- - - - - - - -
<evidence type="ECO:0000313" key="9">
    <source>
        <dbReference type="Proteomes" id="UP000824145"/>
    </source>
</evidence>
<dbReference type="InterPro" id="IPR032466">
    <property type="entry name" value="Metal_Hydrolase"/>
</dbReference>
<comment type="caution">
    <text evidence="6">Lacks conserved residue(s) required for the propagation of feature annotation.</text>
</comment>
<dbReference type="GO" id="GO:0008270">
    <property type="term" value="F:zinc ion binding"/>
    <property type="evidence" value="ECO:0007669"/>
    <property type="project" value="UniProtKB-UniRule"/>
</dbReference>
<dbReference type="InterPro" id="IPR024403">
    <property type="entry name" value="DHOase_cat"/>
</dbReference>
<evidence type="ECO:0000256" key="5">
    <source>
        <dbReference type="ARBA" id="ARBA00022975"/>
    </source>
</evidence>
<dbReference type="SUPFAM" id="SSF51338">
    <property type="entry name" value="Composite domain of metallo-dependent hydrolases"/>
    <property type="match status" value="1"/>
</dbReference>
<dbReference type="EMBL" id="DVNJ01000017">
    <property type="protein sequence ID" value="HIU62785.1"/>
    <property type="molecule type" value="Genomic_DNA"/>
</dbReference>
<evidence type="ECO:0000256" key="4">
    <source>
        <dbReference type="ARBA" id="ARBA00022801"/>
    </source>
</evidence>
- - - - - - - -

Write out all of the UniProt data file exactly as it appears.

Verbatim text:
<evidence type="ECO:0000313" key="9">
    <source>
        <dbReference type="Proteomes" id="UP000824145"/>
    </source>
</evidence>
<dbReference type="InterPro" id="IPR032466">
    <property type="entry name" value="Metal_Hydrolase"/>
</dbReference>
<comment type="caution">
    <text evidence="6">Lacks conserved residue(s) required for the propagation of feature annotation.</text>
</comment>
<dbReference type="GO" id="GO:0008270">
    <property type="term" value="F:zinc ion binding"/>
    <property type="evidence" value="ECO:0007669"/>
    <property type="project" value="UniProtKB-UniRule"/>
</dbReference>
<dbReference type="InterPro" id="IPR024403">
    <property type="entry name" value="DHOase_cat"/>
</dbReference>
<evidence type="ECO:0000256" key="5">
    <source>
        <dbReference type="ARBA" id="ARBA00022975"/>
    </source>
</evidence>
<dbReference type="SUPFAM" id="SSF51338">
    <property type="entry name" value="Composite domain of metallo-dependent hydrolases"/>
    <property type="match status" value="1"/>
</dbReference>
<dbReference type="EMBL" id="DVNJ01000017">
    <property type="protein sequence ID" value="HIU62785.1"/>
    <property type="molecule type" value="Genomic_DNA"/>
</dbReference>
<evidence type="ECO:0000256" key="4">
    <source>
        <dbReference type="ARBA" id="ARBA00022801"/>
    </source>
</evidence>